Sommerleigh Pollonais, Horror Head Writer
Plot: Two scheming demon brothers, Wendell and Wild, enlist the aid of 13-year-old Kat Elliot to summon them to the Land of the Living.
Review: Directed by Henry Selick, the same talented mind that gave us animated classsics like Coraline and The Nightmare before Christmas, Wendell and Wild tells the story of a young girl named Kat whose parents die in a car accident, sending her on a road to juvenile delinquency and a private school for girls. It’s there Kat (Lyric Ross) discovers she’s actually a Hell Maiden who has the ability to summon her demons named Wendell (Jordan Peele) and Wild (Keegan Michael Key) who promises if she frees them from Hell, they’ll bring her parents back. Through a Series of Unfortunate Events Wendell and Wild are freed but instead of her parents, end up reviving The Evil Dead (that’s TWO name drops if you’re keeping score). So, it’s up to Kat to stop them (and in the process battle her inner demons) to save what’s left of the dying town her parents helped build.
I liked the unique look of the characters, but I would be lying if I said I didn’t find them unattractive. There’s ugly-cute and then there’s just plain old ugly! I do give them points for giving each one their own distinctive look which would be no surprise for those who enjoyed Selick’s previous work. And with Jordan Peele co-writing the script the darker elements of the story are a given. Peele also collaborates with his longtime partner in comedy crime, Keegan Michael Key, and their natural chemistry works well for the comedic and brotherly antics of demons Wendell and Wild.
That said, the main character of Kat wasn’t as compelling or likeable as I would’ve expected, and most of the characters are forgettable including main villains The Klaxons which is a shame as Selick’s previous work has always had both engaging protagonists and antagonists. The only interesting thing I can say about them is the husband is deliberately drawn to look like a black version of Donald Trump. Outside of that both are thoroughly bland and only serve to add to some forced social commentary on private industrial prisons. I wish they had spent more time developing Kat and exploring her “battles” with her inner demons and the guilt that literally possesses her due to her parents’ deaths.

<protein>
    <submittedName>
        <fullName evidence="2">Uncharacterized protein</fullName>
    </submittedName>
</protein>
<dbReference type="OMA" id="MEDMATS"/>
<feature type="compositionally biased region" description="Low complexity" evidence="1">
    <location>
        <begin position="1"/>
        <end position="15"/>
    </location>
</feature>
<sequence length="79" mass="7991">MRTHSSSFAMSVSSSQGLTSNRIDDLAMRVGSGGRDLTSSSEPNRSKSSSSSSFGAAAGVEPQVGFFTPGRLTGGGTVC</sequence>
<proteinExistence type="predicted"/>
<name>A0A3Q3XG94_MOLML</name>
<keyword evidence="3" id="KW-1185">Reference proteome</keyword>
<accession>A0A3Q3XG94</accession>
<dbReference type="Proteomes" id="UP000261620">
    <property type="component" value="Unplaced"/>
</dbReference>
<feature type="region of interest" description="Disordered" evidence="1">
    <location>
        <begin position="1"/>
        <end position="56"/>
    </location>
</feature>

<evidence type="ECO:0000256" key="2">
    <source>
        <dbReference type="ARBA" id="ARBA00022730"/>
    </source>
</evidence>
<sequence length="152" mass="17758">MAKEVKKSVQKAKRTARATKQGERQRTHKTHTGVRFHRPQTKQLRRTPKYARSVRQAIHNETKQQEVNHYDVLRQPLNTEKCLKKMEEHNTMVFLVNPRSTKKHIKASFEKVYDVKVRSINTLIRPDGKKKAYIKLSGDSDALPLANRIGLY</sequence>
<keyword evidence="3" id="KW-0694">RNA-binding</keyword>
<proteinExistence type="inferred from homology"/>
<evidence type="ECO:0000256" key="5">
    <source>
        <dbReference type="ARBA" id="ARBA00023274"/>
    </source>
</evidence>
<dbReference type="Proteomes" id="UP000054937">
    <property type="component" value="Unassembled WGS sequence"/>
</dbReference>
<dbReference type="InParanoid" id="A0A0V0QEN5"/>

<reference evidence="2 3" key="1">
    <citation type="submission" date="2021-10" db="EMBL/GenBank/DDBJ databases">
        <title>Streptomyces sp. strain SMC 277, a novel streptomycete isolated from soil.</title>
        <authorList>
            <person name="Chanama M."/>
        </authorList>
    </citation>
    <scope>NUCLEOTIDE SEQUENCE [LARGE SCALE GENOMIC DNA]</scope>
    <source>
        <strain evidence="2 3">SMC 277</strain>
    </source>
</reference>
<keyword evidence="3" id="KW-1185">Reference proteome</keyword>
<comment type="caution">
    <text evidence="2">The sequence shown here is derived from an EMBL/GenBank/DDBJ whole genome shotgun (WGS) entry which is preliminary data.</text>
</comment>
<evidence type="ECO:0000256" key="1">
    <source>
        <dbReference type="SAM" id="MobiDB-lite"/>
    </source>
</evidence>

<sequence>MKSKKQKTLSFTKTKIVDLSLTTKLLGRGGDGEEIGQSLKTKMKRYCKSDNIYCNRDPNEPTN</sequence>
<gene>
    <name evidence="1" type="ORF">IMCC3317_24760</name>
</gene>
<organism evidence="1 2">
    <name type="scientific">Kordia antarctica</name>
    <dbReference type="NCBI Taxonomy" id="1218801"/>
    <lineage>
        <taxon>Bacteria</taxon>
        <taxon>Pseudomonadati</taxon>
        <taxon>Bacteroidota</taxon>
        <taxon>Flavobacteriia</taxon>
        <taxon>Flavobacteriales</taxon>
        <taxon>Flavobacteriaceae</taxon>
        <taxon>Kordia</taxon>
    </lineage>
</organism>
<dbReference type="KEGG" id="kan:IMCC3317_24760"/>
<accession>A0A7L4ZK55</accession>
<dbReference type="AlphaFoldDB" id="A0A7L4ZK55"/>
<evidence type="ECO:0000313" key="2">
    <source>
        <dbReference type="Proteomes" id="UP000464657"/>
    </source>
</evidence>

Overall, Wendell and Wild’s slow start and overly long runtime drains the movie of some much-needed energy. The final act sort of makes up for this and scenes that focused on Wendell and Wild are by and far the best parts of the whole affair. It was great to see Selick’s brand of visuals back in action and although I think the musical score and sound design were lacklustre and needed to be amped up a bit more, the artistry behind it all kept me engaged throughout. I wouldn’t rank this up there with my other favourites but if you’re a fan of this type of animation, feel free to check this one out.
Score: 6 out of 10
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Sommerleigh of the House Pollonais. First of Her Name. Sushi Lover, Queen of Horror Movies, Comic Books and Binge Watching Netflix. Mother of two beautiful black cats named Vader and Kylo. I think eating Popcorn at the movies should be mandatory, PS4 makes the best games ever, and I’ll be talking about movies until the zombie apocalypse comes.
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